Paul Whittle warmed December’s monthly meeting with his tales of a memorable journey travelling the railways of Sri Lanka on the Viceroy Special, writes Pat Smith
Named after Viceroy Lord Mountbatten, the historic steam engine pulled air-conditioned carriages which were fitted with Pullman-style seats and tables, enabling travellers to journey in cool luxury through the steamy heat of a Singhalese summer. Heat-resistant souls, possibly attracted by the well-equipped bar, ventured into the lounge car, which was cooled by overhead fans and opening windows. They steamed through jungle, deep rhododendron-covered valleys and open plains, passing waterfalls, mountains and tea plantations.
The travellers visited memorable towns such as Kandy, Mountbatten’s headquarters before he became Viceroy of India. Complete with a wiggly tin (corrugated iron) roofed church, post office with traditional red post-box and some very familiar-looking buildings, it was a veritable Little Britain. An unforgettable visit was to the original golf club with its large veranda, panelled dining room and hunting trophies on the walls. In its heyday gentlemen were refused admission if they weren’t wearing jacket and tie. ‘The question of appropriate dress for ladies did not arise as they were not admitted,’ Paul told us.
Sri Lanka’s magnificent beaches and sea life are world-famous, with whales, dolphins and porpoises easy to spot. Paul told us of a sea-turtle hatchery near Galle in the south-west of the island. Locals collect turtle eggs from the beach and sell them to the centre – thus providing villagers with an income and giving protection to the endangered hatchlings.
Sri Lanka is a deeply religious country, mostly Buddhist. Huge white pagoda-like structures called dagobas dominate each town, and kings regularly built temples to show their devotion. The Golden Temple at Dambulla is a spectacular example, in a series of five caves set into an isolated mountain. A World Heritage Site, it has been sacred for over 2,000 years.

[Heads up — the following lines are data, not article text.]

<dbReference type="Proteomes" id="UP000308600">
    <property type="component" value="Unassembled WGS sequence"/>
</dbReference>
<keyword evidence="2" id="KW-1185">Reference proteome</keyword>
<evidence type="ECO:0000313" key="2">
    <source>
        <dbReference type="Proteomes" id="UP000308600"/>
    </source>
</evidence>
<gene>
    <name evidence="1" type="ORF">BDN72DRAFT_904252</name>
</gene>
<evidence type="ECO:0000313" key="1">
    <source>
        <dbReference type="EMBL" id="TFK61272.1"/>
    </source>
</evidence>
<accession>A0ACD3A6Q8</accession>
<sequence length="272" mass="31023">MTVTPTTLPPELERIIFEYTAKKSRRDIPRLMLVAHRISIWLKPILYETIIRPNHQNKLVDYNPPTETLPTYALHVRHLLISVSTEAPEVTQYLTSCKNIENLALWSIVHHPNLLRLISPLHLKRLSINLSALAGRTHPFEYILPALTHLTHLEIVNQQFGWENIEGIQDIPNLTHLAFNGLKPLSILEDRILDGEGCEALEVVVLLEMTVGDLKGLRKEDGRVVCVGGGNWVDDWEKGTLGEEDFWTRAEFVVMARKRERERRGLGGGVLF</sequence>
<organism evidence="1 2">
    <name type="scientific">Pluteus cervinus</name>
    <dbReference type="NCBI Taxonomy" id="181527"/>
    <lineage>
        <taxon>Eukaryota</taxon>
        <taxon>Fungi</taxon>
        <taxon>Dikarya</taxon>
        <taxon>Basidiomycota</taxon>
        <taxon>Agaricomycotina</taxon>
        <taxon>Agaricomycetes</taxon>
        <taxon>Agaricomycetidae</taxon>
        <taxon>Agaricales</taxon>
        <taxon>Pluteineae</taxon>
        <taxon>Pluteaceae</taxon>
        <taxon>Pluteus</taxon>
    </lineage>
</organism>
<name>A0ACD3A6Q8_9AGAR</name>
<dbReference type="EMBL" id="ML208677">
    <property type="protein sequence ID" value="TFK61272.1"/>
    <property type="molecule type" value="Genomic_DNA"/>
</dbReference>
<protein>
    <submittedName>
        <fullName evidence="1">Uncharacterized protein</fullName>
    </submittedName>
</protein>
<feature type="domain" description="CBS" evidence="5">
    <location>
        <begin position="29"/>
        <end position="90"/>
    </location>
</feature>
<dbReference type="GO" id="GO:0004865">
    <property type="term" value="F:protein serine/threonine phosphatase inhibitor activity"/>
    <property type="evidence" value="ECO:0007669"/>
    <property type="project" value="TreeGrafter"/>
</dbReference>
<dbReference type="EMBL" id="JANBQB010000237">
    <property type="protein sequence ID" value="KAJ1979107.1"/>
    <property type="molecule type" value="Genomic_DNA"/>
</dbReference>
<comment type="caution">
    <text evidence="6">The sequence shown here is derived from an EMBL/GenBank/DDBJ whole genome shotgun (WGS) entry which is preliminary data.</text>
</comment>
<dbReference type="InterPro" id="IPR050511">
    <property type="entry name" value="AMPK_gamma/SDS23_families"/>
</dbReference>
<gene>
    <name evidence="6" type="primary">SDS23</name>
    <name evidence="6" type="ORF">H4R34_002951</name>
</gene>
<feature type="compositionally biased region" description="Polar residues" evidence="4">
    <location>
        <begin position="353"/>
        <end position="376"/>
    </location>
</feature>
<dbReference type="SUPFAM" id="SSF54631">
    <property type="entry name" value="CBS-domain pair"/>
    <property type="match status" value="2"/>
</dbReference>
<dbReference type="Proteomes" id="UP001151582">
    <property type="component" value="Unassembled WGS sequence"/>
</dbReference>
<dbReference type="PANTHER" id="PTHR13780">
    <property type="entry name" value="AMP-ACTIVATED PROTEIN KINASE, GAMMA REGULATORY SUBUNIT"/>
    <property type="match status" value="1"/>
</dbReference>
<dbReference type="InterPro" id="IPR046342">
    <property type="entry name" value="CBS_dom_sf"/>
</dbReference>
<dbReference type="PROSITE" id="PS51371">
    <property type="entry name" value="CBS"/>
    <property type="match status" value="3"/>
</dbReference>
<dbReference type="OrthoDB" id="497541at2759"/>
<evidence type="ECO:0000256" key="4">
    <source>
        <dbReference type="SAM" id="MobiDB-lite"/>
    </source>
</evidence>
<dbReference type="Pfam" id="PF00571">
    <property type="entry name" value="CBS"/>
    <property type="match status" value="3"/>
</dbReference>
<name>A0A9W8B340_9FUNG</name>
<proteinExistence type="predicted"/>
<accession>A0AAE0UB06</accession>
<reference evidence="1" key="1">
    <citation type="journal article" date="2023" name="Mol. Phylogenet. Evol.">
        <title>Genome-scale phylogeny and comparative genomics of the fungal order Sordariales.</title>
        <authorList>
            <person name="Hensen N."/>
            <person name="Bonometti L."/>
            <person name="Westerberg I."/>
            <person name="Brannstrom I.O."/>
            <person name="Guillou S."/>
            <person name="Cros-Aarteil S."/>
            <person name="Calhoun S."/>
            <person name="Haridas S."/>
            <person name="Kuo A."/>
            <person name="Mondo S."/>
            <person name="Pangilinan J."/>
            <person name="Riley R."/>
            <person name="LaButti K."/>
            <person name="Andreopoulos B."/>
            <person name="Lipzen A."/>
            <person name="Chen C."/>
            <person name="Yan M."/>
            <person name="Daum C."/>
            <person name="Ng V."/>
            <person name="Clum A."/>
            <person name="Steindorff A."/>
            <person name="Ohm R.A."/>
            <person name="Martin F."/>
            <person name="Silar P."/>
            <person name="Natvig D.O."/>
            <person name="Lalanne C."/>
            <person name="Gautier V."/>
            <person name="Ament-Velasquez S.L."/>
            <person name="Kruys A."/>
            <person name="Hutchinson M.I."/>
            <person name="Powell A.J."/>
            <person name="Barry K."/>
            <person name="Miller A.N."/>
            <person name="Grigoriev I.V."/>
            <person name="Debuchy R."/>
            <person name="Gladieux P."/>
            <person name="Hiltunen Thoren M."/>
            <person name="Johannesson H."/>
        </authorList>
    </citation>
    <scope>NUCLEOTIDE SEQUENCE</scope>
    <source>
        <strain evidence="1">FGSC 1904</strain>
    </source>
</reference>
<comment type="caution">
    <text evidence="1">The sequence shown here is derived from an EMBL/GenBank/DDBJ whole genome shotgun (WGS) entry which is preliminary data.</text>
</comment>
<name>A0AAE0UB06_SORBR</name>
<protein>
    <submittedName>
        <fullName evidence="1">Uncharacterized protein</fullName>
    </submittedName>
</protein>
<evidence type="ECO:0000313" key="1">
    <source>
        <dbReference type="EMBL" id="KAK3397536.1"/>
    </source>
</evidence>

Paul also told us of Hindu temple towers – ornate carved wooden structures almost 30ft high which are dragged through the streets on religious festivals by teams of devotees.
But the serenity and friendliness of the Sinhalese people hides a dark history, which can perhaps be symbolised by their love for elephants. The Pinnawala elephant orphanage was set up in 1975 after unweaned baby elephants were found wandering alone and sometimes injured in forests and fields, victims of landmines. The elephants were taken in and now Pinnawala houses the largest tame herd in the world.
The landmines were planted by minority northern Tamils in a bloody civil war which lasted for 26 years and left over 80,000 people dead. And five years before it ended Sri Lanka was hit by an unstoppable force on Boxing Day 2004: the notorious 90ft tsunami wave which killed over 30,000 people. The wave destroyed complete villages and left others as rubble; it snapped palm trees as if they were sticks and destroyed communications. Even now, the occasional derelict building is a silent reminder of that day.
But people are resilient. Paul told us of the Galle fisherman who climb slender poles to fish with lines. Their livelihoods were destroyed by the tsunami and now they make most of their money by posing for tourist photographs.
Sri Lanka is a beautiful island with a rich and complex history. How best to enjoy it? Paul had a piece of sound advice: ‘Although the Viceroy Special was a magnificent experience that I would not have missed, take some time to travel by ordinary train. Then you see Sri Lanka through different eyes.’
• All photos are copyright of Paul Whittle (firstname.lastname@example.org) and used with his permission.